Alarm over resistant wild oats
By Kellie Penfold
One of the most alarming trends discovered by the Farrer Centre Herbicide Resistance Testing Service during 2004 was the growing incidence of herbicide-resistant populations of wild oats in NSW.
Following the identification of the first wild oat population resistant to Mataven L® in 2002, a further two resistant populations were identified in NSW last year.
John Broster, a research agronomist specialising in herbicide resistance from the Farrer Centre, says two of the three populations of Mataven L® (flampop-methyl) resistant wild oats have never been sprayed with the herbicide.
"One of the samples resistant to Mataven L® in 2004 was also resistant to Topik®, Wildcat® and Achieve®, creating a worrying management dilemma," he says. "The wild oats are not necessarily just resistant to that herbicide, in many cases they are resistant to that mode of action."
Based at Wagga Wagga in southern NSW and part of Charles Sturt University, the Farrer Centre Herbicide Resistance Testing Service is a commercial enterprise. In 2004, it screened 444 samples supplied by farmers and resellers around Australia of annual ryegrass, wild oats, wild radish and brome grass that were suspected of having resistance.
From 2001 to 2003, the service assessed an additional 400 to 600 samples a year through the Dow WeedSense program, which offered free resistance testing to farmers.
"While we don"t make recommendations to farmers on how to attack resistant weeds, we provide the results which show what they are resistant to," Mr Broster says. "We suggest to farmers not to work on the theory that a new mode of action is going to be developed to beat resistance problems.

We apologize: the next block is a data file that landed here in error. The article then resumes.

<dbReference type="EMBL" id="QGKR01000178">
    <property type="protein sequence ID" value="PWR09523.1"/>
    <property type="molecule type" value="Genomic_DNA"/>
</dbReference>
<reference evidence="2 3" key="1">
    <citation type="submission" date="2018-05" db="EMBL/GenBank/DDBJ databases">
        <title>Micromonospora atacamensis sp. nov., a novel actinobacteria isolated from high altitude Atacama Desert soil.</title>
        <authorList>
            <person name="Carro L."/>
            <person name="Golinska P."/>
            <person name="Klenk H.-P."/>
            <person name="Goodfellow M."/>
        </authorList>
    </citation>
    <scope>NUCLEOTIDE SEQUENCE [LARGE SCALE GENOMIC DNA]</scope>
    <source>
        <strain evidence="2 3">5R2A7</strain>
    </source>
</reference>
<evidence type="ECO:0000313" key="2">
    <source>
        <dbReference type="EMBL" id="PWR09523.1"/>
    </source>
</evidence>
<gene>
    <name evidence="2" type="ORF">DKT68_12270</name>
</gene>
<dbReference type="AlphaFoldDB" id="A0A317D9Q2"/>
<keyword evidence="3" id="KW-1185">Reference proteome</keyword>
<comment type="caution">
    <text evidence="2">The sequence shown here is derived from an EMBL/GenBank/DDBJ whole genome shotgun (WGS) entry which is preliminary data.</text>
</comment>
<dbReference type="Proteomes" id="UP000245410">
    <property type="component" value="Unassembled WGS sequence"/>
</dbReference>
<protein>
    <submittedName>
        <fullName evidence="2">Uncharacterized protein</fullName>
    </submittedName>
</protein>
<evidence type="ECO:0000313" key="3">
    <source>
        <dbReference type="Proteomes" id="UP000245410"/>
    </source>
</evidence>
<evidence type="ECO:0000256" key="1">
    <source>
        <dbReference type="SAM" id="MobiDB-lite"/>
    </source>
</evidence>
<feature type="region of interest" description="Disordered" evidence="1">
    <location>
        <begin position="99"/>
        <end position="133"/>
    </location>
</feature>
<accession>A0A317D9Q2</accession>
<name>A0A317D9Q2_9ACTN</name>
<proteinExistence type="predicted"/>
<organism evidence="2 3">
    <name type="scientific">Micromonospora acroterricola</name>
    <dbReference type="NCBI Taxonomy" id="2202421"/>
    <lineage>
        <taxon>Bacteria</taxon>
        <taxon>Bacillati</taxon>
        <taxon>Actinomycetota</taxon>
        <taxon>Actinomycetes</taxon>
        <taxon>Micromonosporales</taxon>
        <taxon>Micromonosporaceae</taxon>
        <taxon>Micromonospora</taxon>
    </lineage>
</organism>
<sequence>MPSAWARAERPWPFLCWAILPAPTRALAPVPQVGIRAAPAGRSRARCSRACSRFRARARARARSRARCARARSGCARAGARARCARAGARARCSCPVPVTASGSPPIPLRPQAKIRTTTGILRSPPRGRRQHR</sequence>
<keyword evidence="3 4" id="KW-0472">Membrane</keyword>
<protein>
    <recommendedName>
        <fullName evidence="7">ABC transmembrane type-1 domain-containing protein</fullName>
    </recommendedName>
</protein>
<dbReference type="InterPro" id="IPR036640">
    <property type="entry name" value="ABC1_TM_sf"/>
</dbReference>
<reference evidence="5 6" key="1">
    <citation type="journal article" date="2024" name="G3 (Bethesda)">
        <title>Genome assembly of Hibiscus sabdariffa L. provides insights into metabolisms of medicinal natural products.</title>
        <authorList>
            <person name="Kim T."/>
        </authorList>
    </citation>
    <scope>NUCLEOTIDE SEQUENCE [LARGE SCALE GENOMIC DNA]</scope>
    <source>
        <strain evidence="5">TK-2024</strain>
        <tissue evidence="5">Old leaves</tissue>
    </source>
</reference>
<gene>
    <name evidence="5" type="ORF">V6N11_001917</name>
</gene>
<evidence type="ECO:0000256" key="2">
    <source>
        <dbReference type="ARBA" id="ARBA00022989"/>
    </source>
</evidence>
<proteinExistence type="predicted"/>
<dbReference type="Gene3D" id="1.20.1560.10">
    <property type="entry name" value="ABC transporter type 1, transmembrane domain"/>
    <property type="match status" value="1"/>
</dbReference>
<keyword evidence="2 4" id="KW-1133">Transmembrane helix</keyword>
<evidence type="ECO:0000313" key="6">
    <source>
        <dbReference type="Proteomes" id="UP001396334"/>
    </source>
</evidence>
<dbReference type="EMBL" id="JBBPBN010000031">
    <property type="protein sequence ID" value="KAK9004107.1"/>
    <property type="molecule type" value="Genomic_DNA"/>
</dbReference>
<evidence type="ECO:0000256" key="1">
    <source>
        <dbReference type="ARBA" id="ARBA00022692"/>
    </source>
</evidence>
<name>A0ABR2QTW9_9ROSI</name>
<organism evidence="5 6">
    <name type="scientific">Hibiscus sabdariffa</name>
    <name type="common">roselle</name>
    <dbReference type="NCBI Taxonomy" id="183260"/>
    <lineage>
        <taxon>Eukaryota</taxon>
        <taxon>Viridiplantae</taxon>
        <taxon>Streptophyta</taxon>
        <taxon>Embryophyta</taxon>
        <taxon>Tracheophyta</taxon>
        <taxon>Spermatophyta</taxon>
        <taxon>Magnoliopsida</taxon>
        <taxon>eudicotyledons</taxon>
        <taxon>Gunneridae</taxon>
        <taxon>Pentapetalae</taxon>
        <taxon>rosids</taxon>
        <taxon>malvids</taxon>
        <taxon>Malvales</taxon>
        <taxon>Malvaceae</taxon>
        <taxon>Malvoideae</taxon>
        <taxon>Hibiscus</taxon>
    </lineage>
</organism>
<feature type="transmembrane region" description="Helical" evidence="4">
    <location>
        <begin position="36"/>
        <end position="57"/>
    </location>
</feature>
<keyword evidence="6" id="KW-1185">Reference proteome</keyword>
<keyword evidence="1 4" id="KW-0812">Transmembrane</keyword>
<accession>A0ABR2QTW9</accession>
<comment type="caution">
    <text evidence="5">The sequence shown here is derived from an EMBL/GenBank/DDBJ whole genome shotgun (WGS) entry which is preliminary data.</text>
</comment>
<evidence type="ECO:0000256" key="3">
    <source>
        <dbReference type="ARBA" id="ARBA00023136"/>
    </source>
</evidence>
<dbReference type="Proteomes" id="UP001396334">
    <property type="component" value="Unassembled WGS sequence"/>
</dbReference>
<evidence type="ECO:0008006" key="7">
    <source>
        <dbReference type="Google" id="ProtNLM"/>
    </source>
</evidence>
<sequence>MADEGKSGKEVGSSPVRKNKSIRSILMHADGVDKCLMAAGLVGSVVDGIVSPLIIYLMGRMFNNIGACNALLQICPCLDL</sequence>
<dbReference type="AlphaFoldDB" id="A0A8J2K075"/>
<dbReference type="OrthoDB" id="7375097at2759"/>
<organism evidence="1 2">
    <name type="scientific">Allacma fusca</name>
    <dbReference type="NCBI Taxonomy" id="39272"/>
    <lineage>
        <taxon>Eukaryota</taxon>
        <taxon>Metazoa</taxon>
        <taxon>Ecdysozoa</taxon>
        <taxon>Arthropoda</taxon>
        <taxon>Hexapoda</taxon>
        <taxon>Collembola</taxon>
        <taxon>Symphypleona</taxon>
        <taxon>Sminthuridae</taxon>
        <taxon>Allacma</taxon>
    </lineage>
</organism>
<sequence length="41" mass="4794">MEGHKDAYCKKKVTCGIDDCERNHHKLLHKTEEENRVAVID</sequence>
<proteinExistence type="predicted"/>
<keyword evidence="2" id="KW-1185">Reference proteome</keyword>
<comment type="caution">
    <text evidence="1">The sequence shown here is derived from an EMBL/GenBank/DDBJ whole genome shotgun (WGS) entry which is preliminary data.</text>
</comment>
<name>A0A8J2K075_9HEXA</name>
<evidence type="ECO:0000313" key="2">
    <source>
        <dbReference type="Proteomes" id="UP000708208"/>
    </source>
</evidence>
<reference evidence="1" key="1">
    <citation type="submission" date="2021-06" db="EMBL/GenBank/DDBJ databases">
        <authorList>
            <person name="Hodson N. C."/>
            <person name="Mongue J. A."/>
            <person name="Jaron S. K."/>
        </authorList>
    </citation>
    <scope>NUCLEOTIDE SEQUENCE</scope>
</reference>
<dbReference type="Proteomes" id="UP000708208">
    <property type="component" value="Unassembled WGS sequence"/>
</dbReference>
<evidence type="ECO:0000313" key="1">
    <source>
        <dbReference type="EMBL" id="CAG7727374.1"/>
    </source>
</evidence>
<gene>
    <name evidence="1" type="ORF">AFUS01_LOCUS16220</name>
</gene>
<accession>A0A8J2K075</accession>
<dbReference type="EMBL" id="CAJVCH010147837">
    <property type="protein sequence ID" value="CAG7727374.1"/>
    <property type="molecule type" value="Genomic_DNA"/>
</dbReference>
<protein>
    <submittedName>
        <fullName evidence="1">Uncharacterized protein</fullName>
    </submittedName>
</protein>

"They have to come up with programs for dealing with resistant weeds and then if a new treatment is available, consider it a bonus."
Possibly as a result of the drought, the number of wild oat samples received by the service in 2004 (28) was down compared with the high volumes of 2002 and 2003 (126 and 86). The level of "fop" resistance among the wild oat samples received in 2004 was 96 percent, slightly higher than the 88 percent observed the previous year.
Samples were also screened for Verdict®, Topik®, Pantera® and Wildcat® and all four had samples resistant to them.
Of the "dim" herbicides, only one sample was found to be resistant to Achieve® and none to Select®. No samples were found to be resistant to herbicides from groups B, C, D or E.
With 387 annual ryegrass samples received in 2004, 366 were tested to the standard cross-resistance test and 77 percent were classed as resistant or developing a resistance to a "fop" herbicide. This was slightly lower than the results of samples sent direct to the Farrer Centre in the previous year.
Ten percent of samples were classed as resistant or developing resistance to a "dim" herbicide. The majority of these were tested to Select® and 48 percent of samples were resistant to group B herbicides. This was higher than any year since 1997, when 58 percent of samples were resistant to group B herbicides. No samples were resistant to simazine (group C) and 13 percent were resistant to trifluralin (group D).
As in the past two years, Western Australia had the highest group B resistance overall with 73 percent of samples being resistant and South Australia was second with 44 percent.
"As was the case in 2003, last year a larger percentage of samples were susceptible to all tested herbicides. This may suggest farmers are using resistance testing as a pro-active measure rather than reactive," Mr Broster says.
Testing in the "fops" group was for resistance or developing resistance to Hoegrass®, Verdict® or Targa® and in the "dims" it was to Select®, Sertin®, Achieve® and Aramo®. Group B herbicides screened were Glean®, Logran® and OnDuty® with resistance detected to some degree to each.
Mr Broster says that while growers are becoming increasingly aware of the testing service available, "accurate results require accurate sampling". He recommends the collecting guide in the table above.
For more information:
John Broster, Farrer Centre, Charles Sturt University, Locked Bag 588, Wagga Wagga, NSW 2650; 02 6933 4001; email@example.com
Region National, North, South, West